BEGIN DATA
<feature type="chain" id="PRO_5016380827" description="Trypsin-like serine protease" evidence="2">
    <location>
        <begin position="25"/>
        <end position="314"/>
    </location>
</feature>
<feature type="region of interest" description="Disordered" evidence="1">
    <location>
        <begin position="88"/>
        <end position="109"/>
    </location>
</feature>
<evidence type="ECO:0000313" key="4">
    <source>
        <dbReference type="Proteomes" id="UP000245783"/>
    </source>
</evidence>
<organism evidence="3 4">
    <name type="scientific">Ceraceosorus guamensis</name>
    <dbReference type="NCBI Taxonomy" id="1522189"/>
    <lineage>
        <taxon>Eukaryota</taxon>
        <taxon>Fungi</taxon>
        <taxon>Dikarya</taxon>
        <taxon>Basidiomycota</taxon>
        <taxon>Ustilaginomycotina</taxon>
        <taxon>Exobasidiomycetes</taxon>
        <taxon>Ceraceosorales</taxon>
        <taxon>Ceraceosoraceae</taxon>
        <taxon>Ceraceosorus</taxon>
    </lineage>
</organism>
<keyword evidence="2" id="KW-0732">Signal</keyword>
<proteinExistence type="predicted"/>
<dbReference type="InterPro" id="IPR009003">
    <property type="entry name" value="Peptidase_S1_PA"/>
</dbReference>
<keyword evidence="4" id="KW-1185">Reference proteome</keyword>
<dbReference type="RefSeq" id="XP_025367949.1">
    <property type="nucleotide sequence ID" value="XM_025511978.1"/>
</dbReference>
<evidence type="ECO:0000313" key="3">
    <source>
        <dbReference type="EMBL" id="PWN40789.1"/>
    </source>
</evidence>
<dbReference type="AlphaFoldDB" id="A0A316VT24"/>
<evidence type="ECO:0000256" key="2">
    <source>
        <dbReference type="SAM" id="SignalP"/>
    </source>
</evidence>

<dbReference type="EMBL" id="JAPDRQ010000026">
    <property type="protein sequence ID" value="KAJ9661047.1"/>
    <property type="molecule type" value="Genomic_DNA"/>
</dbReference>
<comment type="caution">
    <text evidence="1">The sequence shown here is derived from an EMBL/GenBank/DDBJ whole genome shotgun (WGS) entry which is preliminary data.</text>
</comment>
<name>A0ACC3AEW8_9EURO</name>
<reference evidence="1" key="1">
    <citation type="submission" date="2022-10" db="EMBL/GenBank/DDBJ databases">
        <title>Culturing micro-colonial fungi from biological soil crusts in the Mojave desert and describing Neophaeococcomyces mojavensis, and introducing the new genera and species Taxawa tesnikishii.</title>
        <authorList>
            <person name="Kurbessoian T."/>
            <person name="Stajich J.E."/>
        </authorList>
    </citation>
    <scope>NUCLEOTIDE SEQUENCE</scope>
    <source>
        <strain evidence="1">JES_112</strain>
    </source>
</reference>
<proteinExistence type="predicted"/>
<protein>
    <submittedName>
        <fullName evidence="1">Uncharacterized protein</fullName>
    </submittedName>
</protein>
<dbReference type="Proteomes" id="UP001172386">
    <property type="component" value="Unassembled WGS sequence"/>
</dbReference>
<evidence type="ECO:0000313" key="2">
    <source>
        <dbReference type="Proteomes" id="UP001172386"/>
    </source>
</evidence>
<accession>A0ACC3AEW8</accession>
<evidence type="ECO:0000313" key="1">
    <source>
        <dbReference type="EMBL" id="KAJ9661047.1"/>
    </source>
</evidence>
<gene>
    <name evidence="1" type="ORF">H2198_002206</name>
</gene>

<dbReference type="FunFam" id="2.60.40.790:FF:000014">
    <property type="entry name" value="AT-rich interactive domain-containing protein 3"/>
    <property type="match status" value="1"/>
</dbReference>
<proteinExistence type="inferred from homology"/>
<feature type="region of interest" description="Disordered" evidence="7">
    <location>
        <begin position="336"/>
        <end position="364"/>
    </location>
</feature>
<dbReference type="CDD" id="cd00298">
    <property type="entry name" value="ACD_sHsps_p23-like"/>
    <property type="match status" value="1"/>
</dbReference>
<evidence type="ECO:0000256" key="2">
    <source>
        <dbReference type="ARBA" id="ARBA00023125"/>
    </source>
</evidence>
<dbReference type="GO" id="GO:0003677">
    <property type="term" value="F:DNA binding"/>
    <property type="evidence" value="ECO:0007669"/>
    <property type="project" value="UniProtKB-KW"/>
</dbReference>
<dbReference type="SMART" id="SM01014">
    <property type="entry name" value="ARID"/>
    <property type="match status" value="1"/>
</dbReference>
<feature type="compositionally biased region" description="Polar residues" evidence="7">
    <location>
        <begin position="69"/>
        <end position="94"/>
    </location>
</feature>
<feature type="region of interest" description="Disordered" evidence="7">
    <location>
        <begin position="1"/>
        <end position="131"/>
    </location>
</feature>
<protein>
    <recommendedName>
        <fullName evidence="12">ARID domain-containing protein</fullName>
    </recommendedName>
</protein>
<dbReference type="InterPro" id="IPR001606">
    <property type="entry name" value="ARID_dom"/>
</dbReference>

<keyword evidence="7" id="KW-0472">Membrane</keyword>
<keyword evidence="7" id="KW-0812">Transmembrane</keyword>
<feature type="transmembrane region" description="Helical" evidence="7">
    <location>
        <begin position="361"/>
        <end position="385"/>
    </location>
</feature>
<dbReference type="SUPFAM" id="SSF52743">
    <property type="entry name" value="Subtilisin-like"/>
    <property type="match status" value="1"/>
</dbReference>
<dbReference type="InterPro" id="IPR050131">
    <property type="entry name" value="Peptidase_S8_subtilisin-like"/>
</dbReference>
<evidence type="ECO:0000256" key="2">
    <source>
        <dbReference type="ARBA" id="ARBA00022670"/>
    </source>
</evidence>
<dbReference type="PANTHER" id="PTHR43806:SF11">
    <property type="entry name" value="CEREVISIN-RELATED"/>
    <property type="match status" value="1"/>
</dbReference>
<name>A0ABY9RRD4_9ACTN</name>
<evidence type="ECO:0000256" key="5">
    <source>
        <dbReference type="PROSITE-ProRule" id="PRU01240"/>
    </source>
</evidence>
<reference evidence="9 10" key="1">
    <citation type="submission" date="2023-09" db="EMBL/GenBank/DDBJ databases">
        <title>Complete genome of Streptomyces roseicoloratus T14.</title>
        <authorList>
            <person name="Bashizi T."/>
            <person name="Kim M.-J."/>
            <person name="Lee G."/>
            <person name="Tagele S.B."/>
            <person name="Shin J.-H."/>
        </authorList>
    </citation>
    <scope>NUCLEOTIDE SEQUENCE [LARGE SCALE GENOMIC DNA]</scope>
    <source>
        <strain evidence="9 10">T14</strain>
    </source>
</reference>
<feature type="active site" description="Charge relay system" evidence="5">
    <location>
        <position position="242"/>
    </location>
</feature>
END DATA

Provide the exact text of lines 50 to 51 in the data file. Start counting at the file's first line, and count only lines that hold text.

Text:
        <dbReference type="SAM" id="SignalP"/>
    </source>